Well, here it is, two days before the end of April and not one Hemp Seed has been planted in North Carolina. Farmers that have contributed time, money, and effort are beginning to sow their fields with other plants from seed that is readily available. ZERO information has been reported about the hand delivered letter to the NC Attorney General requesting a temporary restraining order, and the hemp commission has set another public application review for May 5th. Yes...May 5th, nearly three weeks from the last one.
The NC Hemp Commission was formed last year to institute a pilot program in NC. They put together a well thought out, liberal set of regulations which indicated that their intentions were in the best interest of the farmers and the new industry and began accepting applications in March. They have overcome obstacles and navigated in unknown waters fairly well. Until now. It is closing time. If the deal isn't closed, farmers, entrepreneurs, processors, and manufacturers are left hold the bag.
At this late stage of the planting season, industry players are expecting the commission to prioritize and accelerate their efforts, increase the communication and relay the feedback via their web-portal, and get the job done.
Please don't think we are bashing these fine folks. They really have their work cut out for them and are at the mercy of the Attorney General and are forced to work at the general speed of government. We simply want regular updates, very timely application reviews, and a renewed sense of urgency.
Now, on to the extended and underlying problem. The DEA. Why is it that nearly every state that rolls out a Hemp Pilot Program goes through one form of extreme harassment or another?
I will share with you the "Statement of Principles" on Hemp from the DEA themselves. Here's the kicker, in the fifth paragraph of the statement, they CLEARLY say:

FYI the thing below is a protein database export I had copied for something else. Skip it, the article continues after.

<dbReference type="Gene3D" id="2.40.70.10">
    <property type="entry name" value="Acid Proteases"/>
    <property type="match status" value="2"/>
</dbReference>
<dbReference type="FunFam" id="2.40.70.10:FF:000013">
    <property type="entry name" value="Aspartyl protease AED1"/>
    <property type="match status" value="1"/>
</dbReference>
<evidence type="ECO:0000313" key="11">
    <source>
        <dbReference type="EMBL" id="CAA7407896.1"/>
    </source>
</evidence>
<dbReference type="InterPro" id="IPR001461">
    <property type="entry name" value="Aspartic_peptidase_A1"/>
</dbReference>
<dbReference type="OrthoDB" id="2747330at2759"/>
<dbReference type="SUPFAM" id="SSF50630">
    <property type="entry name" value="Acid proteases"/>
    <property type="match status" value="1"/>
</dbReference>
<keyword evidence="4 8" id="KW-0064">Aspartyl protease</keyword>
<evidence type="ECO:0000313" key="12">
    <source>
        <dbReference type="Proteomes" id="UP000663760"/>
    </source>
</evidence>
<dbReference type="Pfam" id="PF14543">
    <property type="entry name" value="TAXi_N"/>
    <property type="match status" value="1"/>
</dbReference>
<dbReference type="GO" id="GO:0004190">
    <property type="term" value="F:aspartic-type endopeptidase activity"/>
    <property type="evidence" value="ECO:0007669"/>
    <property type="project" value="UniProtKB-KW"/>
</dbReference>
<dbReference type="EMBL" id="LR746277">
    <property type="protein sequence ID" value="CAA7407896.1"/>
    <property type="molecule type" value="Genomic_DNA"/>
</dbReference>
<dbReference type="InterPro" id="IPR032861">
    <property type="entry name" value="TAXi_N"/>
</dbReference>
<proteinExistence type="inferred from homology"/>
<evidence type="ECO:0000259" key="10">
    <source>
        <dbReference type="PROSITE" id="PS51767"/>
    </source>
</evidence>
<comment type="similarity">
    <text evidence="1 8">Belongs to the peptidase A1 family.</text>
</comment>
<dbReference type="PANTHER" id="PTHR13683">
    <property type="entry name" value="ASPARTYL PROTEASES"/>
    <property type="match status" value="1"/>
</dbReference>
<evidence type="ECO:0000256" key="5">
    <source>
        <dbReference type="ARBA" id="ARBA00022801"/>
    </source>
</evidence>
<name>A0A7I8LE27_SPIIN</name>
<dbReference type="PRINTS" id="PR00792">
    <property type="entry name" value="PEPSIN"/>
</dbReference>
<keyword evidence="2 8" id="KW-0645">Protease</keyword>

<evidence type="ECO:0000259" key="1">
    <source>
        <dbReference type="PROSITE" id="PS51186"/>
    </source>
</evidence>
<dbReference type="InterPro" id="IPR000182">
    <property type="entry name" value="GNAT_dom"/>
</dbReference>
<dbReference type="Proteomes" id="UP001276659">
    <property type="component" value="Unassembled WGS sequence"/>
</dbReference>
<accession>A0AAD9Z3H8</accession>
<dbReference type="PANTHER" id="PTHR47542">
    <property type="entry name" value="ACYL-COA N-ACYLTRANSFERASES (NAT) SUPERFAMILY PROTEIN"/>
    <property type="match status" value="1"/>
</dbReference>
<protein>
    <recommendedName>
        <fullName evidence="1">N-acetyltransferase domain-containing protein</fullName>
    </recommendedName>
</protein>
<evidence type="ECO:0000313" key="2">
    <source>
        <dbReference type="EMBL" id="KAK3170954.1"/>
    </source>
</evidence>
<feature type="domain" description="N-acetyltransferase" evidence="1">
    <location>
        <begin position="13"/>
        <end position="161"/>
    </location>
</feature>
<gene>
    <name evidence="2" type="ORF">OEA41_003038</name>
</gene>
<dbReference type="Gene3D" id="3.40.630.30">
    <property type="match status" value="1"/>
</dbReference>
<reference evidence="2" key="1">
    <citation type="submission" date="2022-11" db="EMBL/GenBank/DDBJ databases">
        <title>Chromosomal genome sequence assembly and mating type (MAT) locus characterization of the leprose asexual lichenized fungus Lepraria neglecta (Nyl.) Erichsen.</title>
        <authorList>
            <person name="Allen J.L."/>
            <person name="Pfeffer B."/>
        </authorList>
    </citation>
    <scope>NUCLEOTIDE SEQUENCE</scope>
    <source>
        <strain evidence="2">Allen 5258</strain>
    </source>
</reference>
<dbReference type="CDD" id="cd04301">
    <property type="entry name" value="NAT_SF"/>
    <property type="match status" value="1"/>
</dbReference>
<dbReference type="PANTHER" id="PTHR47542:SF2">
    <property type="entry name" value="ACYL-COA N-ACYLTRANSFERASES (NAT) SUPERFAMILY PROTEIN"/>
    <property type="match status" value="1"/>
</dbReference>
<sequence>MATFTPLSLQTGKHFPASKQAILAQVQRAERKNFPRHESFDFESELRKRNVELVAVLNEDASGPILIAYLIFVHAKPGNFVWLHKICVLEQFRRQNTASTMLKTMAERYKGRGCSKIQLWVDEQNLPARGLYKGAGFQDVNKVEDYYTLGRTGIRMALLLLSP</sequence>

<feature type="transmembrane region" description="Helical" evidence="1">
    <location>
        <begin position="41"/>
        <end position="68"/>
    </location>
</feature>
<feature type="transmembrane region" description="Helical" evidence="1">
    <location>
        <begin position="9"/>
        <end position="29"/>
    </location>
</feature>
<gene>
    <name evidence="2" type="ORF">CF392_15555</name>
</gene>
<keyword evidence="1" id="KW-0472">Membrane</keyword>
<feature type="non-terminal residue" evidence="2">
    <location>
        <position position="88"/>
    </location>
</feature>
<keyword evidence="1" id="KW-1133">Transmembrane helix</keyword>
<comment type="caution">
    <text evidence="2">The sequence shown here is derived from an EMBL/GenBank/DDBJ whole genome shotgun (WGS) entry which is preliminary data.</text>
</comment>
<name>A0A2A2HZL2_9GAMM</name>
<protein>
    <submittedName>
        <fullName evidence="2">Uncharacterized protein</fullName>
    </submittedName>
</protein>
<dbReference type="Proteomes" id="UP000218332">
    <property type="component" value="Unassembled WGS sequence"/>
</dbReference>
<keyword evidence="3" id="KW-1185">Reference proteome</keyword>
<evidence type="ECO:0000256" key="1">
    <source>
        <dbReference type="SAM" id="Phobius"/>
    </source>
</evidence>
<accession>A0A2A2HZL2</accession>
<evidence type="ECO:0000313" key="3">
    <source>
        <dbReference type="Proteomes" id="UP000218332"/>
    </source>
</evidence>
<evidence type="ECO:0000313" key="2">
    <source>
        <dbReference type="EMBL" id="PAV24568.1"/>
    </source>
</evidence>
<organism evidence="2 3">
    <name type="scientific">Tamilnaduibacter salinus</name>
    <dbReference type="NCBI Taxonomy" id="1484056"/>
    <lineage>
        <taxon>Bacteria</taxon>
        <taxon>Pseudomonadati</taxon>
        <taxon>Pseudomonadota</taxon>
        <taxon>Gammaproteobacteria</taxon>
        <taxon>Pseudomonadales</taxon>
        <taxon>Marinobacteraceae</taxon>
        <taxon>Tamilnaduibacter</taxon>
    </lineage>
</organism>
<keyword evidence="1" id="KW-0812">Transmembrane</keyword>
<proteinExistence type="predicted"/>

"This statement of principles does not establish any binding legal requirements. It is therefore, exempt from notice and comment rule making requirements under the Administrative Procedure Act pursuant to 5 U.S.C.553(b)."
How then would the DEA enforce something that is "non-binding" legally? Why all the fuss and worry from the NC Dept of Ag? How can the DEA spend any Federal dollars (read-tax payer money) on enforcing anything in regards to what is legally defined as hemp, when they have been legislatively forbidden from doing so via the 2016 Omnibus Appropriations Act?
Shaky though it may seem, there is a clear legal pathway to importing certified seed and cultivars both internationally and domestically. Just as in other states that faced this problem, NC needs to approve ALL applications that meet their own requirements, including domestic sourced plants and seeds, then let the industry professionals worry about getting it here.
The Carolina Hemp Company Green Team has been diligently working to help make this a real possibility in WNC. You can call us direct at 828-GET-HEMP, browse the many awesome products that are currently being grown and made from our neighboring states
stop by to visit us at our office, or catch up with us at one of the MANY events we attend and sponsor in and around Asheville, like Wednesday Hemp Days (last Wednesday each month).
Get involved now to help see the Hemp Pilot Program in NC become a reality!
For your convenience, you will find below, the contact information for the Attorney Generals Office and the NC Hemp Commission.
Attorney General’s Office
9001 Mail Service Center
Raleigh, NC 27699-9001
Telephone: (919) 716-6400
Fax: (919) 716-6750
NC Hemp Commission Lori Pfister 919-707-3236 http://www.ncagr.gov/hemp/